Why accidents between trains and wild boars are increasing in Brittany – Wild boars are multiplying in Brittany

This is a real headache for SNCF. In recent months, accidents involving trains hitting animals have increased in Brittany, significantly affecting rail traffic in the east of the region. The Rennes – Saint-Malo and Rennes – Châteaubriant axes are most affected. “In less than two months, we have recorded more than 50 big game accidents that have seriously damaged our trains,” SNCF’s Breton division said, mostly involving wild boars and deer.

Each time such an incident leads to a complete shutdown of the train to check that no part is damaged. In this case, the damaged train is sent to a maintenance technician until it can be repaired, which can sometimes take a long time.

Several trains are under repair

“In the international context of supply tensions, we are experiencing delays in our delivery times for certain spare parts, which lead us to decommission certain trains,” explains SCNF, noting that these operations are expensive. The average cost to repair a train damaged by a game collision is around €6,200.

A train being repaired after a collision with a wild boar at Technicentre Maintenance Bretagne. You can see the damage under the body. (SNCF Brittany)

Faced with this shortage of carriages, the TER BreizhGo teams are forced to adapt their transport plans. On the Rennes – Saint-Malo axis, several services were rescheduled for most of January and some trains even had to be cancelled. As for the Rennes – Chateaubriant axis connecting Loire Atlantique, this is the number of reduced trains until January 27 and therefore the number of seats available on each train.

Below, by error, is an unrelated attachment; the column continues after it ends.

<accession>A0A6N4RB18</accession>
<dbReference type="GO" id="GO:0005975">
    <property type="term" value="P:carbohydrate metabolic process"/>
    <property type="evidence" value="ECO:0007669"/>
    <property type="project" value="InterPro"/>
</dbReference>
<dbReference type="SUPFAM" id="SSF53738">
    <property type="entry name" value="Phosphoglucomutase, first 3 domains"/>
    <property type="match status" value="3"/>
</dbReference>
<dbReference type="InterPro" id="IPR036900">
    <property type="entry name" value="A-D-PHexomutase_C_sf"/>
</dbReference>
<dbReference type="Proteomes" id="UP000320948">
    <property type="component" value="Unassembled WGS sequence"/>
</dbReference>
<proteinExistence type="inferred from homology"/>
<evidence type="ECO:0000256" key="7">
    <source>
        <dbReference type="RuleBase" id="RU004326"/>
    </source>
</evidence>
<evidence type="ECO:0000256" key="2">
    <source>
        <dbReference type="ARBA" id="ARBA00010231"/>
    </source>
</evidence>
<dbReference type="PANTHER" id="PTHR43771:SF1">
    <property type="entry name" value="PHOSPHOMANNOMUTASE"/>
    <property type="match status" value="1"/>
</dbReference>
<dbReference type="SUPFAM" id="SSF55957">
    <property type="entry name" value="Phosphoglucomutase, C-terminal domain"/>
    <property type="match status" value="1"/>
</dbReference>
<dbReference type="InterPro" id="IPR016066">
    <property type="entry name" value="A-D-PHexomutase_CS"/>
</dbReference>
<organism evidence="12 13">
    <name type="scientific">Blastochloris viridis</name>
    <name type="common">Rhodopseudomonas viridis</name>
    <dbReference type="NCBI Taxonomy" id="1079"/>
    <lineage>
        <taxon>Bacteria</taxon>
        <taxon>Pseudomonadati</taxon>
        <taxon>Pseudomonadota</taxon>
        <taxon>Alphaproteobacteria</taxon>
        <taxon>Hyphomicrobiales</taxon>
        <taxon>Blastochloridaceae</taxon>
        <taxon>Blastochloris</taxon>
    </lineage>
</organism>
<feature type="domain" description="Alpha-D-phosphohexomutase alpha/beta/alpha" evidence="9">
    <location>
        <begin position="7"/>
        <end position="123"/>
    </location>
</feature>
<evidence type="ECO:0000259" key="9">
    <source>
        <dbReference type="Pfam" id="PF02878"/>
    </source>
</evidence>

How can we explain the increase in these types of events?

In addition to the already established increase in wild boar or deer populations in the region, there is also a behavioral change among the latter. André Douard, president of the Federation of Hunters of Ille-et-Vilaine, says: “I have noticed that there are more animals moving in and out of forests than ever.” “If they leave their natural habitat, it could be to get away from a lot of pedestrians or cyclists.” Thomas Le Campion of the Breton Mammalogical Group adds: “They look for places that are protected from any human presence, and that can be near certain sections of railway tracks.”

“Sometimes it’s the search for food that makes them go to the meadows,” continues André Douard. “They need protein because they have moisture. So they look for earthworms, and they can’t find them in the forest. Rather, they go to the meadows and sometimes have to cross the railway line.

André Douard, President of the Federation of Hunters of Ille-et-Vilaine and Brittany.
André Douard, President of the Federation of Hunters of Ille-et-Vilaine and Brittany. (The Telegram/Suzanne Bruneau)

“Limit Overcrowding”

The Rennes-Saint-Malo axis, which passes through a certain number of bocage communes and is close to forested areas, is particularly exposed to this type of incidents, the president emphasizes. “However, to fully understand this phenomenon, it is necessary to analyze more precisely the zones of impact points of these last weeks.”

In recent years, the national hunters’ federation has already worked with SNCF on these issues. “They can tell us which areas are most affected and we try to move on the ground by hunting more in the relevant sectors to limit the overpopulation,” confirms André Douard.

Why are accidents between trains and boars increasing in Brittany?

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